And then Baby Einstein came along, and parents were fed the idea that if they played Mozart while the child was in utero, hung the right mobiles, read to the child, and taught the child his numbers, letters and colors all before the age of 3, he would have a better chance of getting into a great college, hence securing his future. So, we all went along with the story and began spending hours and hours with our kids “preparing” them for the future. At some point, this idea morphed into the idea that if a parent could stack the deck for their child educationally, why not in other areas? What if I invested my time and resourced into preparing my kid to be the best possible soccer player so they could get a million dollar contract, etc. Suddenly, we stopped helping our kids learn real life skills and started focusing on the elite career they might have.

Today almost every parent I speak with thinks that their child is exceptional, the special one—and so they spend their time preparing the child for a career that will, in all likelihood, never arrive. That is why they send a 5-year-old to a summer-long soccer camp or a 9-year-old to a science camp at MIT.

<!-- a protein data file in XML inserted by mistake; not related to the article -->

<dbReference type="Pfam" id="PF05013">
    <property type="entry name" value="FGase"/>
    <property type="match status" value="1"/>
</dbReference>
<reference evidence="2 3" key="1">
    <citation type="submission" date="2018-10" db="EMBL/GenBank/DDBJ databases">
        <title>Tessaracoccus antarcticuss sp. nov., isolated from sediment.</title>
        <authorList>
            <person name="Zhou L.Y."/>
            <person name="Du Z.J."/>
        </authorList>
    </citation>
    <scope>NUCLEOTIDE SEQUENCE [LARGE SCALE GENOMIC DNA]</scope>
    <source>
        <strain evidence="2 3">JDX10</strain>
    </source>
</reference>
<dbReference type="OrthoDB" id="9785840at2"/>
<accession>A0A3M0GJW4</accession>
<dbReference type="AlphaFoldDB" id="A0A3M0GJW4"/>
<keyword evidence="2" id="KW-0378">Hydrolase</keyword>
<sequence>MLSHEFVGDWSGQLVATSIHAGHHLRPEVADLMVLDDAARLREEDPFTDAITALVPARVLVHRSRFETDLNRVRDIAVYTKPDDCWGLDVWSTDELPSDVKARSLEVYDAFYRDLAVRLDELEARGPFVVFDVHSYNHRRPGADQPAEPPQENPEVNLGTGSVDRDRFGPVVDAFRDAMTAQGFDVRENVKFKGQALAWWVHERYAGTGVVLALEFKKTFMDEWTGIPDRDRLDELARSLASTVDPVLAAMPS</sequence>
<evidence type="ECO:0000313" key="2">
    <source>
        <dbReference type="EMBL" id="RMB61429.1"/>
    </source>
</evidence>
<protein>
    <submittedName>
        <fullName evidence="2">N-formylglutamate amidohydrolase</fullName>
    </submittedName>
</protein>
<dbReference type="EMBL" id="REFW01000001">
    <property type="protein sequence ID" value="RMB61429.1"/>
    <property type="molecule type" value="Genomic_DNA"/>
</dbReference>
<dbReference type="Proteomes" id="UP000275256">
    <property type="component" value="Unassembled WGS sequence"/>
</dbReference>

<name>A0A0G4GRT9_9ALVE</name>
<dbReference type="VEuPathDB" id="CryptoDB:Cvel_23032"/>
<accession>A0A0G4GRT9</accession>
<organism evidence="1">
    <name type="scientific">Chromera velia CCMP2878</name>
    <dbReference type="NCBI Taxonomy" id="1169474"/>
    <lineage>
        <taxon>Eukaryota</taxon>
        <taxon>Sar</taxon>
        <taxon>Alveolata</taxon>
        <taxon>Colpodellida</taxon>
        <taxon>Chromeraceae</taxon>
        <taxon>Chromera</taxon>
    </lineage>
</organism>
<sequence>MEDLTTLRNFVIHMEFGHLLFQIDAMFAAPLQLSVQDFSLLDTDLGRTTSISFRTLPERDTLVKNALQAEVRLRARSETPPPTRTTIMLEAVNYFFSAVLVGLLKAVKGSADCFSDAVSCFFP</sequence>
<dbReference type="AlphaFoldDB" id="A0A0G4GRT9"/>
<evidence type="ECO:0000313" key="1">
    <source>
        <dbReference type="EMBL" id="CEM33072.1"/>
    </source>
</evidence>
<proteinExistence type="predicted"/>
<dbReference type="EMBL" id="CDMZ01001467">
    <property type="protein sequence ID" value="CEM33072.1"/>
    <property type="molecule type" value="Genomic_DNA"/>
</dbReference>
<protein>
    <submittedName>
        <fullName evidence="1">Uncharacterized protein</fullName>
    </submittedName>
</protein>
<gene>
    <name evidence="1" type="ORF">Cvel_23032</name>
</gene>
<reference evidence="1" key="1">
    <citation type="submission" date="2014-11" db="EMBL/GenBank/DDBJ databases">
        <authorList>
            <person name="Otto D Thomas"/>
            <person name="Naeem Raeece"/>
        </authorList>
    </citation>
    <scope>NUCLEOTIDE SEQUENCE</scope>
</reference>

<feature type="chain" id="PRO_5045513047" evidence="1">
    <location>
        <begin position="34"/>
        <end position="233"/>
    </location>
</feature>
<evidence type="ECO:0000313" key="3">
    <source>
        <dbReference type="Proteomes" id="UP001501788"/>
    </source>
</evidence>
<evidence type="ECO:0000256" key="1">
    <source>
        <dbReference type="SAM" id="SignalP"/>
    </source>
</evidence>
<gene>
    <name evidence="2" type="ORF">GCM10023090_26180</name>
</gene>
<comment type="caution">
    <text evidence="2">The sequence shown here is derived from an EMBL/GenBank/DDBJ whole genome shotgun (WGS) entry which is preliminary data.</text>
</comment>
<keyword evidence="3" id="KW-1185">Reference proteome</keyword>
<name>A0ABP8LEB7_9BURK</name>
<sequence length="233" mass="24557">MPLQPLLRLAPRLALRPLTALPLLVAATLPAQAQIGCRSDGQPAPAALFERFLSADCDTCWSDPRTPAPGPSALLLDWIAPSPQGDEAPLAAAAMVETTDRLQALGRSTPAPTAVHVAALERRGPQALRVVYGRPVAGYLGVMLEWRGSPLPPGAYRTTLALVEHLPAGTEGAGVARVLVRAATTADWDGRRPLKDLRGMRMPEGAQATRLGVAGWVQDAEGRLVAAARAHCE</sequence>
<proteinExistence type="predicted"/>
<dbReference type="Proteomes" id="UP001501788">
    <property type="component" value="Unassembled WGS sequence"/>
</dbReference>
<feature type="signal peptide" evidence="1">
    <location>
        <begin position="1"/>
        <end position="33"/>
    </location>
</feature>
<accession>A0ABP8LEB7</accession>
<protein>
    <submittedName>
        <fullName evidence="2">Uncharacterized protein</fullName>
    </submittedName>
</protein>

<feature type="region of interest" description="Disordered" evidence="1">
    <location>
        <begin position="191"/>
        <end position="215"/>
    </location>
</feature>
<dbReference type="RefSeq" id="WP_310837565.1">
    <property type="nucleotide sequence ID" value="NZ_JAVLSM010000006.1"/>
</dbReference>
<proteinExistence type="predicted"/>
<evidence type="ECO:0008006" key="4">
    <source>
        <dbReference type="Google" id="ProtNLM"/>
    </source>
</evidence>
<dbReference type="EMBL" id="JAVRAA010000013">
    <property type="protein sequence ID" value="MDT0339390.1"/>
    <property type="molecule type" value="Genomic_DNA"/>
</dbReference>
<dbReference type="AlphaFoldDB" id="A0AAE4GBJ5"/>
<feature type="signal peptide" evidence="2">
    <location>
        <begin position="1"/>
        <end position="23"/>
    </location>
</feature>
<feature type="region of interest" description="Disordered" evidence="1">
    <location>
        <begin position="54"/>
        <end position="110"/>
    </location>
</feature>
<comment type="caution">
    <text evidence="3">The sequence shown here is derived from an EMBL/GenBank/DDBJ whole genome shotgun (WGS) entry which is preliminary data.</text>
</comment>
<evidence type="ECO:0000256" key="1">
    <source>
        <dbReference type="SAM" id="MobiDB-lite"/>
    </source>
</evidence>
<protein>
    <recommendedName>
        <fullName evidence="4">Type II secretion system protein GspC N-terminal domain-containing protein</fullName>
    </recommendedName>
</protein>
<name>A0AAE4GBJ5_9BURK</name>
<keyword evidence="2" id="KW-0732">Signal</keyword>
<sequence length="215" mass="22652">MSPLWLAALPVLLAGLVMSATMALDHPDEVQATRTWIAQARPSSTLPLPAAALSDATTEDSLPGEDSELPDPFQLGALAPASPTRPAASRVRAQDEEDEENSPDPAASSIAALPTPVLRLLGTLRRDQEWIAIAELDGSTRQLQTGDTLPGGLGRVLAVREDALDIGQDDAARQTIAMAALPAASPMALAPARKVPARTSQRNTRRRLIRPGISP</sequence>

Add to this the technological revolution and things intensified. Parents are sharing their children’s accomplishments with the world so there is a lot of comparing going on. Once your personal prestige is activated, it’s easy to see why parents are focusing their attention on the here and now and not on the future.

What prompted you to write this book?

Vicki: I know as a mother who has raised kids, that paying too much attention to toddlerhood can derail our attempts at raising emotionally healthy, high functioning adults. Finding that sweet spot of living with a toddler while raising an adult became a passion of mine and I wanted to share what I learned with parents everywhere.Straight Talk on Parenting FINAL